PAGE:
What is the Barry Lane method?
     
  28. Sarkfollower

    Sarkfollower Rookie

    Joined:
    Apr 23, 2007
    Messages:
    24
    Likes Received:
    0

    May 1, 2007

    Barry Lane is a constructivist educator and his methods can be used to teach mainly middle through high school. He has several books out that teach narrative and expository writing strategies step by step. The great part about his methods is that he understands the brain and how necessary it is to build off of previous lessons to engrain the material. He makes writing really fun for the students and has great terminology like "snapshots" and "thoughshots." A snapshot would be creating a scene in which you can feel the environment. It teaches how to self question to develop more detailed and thorough description of a physical setting. A "thoughtshot" would be the same but it focuses on what the writer is thinking at the time she or he is experiencing the environment/situation. This leads to dialogue and creating a good "lead" etc. Each concept builds off the previous and at the end of it all, you (as the teacher) will grade/read work you ENJOY! The kids will learn how to really spice up their writing using topics we pull from their individual free-writes. They get to decide- and kids at that age love to feel as though they are making their own decisions. Barry Lane is a genius at making lessons fun and the kids will believe they aren't really learning anything at all... It will all seem so easy because instead of me giving them worksheets to respond to, they will be creating their own essays using their own experiences. They work at their own levels and produce work based on their own ability. I have seen his strategies implemented in the classroom and the kids respond really well. They love to share their own work and experiences and because they value their own experiences so much, they want to make their writing even that much better. Using their own work is the key. Building off their own work is the key- and Barry Lane shows you how to do it in a way that is imaginative and exciting. Another example is "how to create a good lead." We used pictures from "Mysteries of Harris Burdick" by Chris Van Allsburg. The book includes only pictures and one lead sentence... I do not unveil his lead until the kids have thought one up for the picture themselves. They are always shocked by the lead given in the book and it inspires them to think outside the box and focus on some of the smaller details. From that point, their leads go from boring to suspenseful and just plain ingenious. I highly recommend buying the book. Barry Lane didn't suggest this particular book, but his strategies show you how to get your kids thinking outside the box. It is challenging but will work at any level. I recommend "After the End" and "Why We Run With Scissors." "Revisors Toolbox" gives you actual exercises to implement in the classroom- the other two teach strategy. You will be hooked. It throws traditional teaching right out the window and really shifts the paradigm.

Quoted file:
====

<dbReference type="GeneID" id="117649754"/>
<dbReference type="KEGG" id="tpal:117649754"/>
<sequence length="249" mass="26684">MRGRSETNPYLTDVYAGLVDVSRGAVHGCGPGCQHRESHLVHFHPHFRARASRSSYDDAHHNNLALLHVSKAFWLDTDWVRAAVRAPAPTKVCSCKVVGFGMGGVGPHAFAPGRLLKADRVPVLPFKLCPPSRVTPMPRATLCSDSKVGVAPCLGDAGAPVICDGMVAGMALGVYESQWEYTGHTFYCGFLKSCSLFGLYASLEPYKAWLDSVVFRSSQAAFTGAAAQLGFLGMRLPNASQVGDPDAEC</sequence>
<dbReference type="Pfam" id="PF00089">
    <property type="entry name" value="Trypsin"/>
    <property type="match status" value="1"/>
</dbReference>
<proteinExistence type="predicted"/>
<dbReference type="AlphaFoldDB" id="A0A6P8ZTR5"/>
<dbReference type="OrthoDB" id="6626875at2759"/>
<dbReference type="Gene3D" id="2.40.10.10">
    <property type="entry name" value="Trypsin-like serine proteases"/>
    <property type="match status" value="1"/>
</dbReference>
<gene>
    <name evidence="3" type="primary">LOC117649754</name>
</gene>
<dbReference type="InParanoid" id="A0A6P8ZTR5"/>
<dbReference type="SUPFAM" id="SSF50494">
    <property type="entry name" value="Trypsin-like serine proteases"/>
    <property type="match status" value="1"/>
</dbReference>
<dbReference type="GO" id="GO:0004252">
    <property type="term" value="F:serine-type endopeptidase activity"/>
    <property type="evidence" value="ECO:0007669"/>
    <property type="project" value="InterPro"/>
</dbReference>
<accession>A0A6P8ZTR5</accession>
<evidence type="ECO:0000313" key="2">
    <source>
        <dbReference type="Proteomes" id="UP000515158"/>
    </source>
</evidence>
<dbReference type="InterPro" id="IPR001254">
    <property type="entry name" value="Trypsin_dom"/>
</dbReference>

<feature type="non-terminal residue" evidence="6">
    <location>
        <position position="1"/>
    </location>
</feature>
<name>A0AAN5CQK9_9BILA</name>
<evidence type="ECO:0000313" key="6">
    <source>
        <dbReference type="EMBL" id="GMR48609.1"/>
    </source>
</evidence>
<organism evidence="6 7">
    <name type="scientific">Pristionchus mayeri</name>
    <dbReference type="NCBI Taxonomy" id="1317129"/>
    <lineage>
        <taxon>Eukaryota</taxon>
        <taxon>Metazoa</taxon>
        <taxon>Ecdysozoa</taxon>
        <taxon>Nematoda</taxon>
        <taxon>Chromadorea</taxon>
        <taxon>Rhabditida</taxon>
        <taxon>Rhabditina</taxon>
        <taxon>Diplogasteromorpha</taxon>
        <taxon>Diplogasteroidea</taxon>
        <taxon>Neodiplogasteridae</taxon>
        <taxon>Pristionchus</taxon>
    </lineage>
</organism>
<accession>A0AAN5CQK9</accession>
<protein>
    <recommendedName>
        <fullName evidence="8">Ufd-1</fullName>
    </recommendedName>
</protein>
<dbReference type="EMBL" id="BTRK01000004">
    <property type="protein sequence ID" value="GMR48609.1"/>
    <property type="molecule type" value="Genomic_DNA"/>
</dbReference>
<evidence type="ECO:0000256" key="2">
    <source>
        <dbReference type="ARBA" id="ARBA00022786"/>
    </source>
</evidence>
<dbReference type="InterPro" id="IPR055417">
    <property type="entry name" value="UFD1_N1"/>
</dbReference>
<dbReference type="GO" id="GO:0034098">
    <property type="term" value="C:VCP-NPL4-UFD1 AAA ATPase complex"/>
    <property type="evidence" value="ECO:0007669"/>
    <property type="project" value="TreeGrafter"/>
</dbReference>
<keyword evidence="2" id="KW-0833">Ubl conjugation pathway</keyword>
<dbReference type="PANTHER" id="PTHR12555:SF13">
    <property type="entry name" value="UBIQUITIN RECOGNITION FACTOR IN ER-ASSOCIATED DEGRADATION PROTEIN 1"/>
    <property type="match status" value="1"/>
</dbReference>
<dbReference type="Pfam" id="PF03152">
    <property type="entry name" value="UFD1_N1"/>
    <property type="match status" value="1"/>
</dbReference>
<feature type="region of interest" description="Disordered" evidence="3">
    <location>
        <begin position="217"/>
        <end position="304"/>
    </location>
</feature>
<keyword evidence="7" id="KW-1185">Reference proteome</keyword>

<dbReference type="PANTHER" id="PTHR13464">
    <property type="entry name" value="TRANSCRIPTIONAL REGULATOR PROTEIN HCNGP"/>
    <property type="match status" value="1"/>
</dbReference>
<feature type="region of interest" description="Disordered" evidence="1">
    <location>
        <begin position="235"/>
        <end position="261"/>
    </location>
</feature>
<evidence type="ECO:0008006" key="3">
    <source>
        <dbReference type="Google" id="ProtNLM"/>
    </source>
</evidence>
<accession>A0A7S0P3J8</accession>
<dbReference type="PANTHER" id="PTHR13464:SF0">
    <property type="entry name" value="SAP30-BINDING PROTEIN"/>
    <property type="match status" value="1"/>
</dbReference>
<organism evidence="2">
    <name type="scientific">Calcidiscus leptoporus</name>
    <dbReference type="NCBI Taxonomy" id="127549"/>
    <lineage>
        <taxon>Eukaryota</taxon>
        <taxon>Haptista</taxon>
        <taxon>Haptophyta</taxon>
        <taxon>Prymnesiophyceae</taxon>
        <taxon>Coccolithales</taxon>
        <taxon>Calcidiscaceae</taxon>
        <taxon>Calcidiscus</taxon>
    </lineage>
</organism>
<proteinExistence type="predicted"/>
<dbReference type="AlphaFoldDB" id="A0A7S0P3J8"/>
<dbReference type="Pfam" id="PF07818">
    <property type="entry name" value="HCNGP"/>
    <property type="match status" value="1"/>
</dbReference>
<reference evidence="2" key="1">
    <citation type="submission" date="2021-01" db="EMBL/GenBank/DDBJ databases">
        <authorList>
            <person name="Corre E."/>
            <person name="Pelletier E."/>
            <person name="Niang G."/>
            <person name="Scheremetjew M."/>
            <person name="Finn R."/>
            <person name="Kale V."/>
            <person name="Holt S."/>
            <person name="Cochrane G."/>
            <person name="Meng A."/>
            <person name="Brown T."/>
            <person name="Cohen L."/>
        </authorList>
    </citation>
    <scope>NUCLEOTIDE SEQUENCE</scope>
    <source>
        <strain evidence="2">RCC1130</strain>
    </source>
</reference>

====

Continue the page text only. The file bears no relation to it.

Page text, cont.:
29. Upsadaisy

    Upsadaisy Moderator

    Joined:
    Aug 2, 2002
    Messages:
    18,935
    Likes Received:
    676

    May 1, 2007

    Sounds interesting. I started using writer's workshop this year for the first time - and find it pretty 'non-traditional' as well.
     
  30. booklover

    booklover Rookie

    Joined:
    Apr 18, 2007
    Messages:
    8
    Likes Received:
    0

    May 2, 2007

    My eighth grade loved The True Confessions of Charlotte Doyle by Avi. My classes always wanted to keep reading to find out what happened next.
     
  31. booklover

    booklover Rookie

    Joined:
    Apr 18, 2007
    Messages:
    8
    Likes Received:
    0

    May 2, 2007

    My eighth graders loved The True Confessions of Charlotte Doyle by Avi, and always wanted to read ahead.
     
  32. Sarkfollower

    Sarkfollower Rookie

    Joined:
    Apr 23, 2007
    Messages:
    24
    Likes Received:
    0

    May 2, 2007

    Thank for the info (both for the writer's workshop info and the book referral). I will look into both and could still use more! I am pretty new at all of this and need as much information on 7th grade as I can get!
     

Share This Page

Members Online Now

  1. MrDavid,
  2. Backroads,
  3. txmomteacher2,
  4. futuremathsprof,
  5. WaterfallLady
Total: 319 (members: 8, guests: 287, robots: 24)
test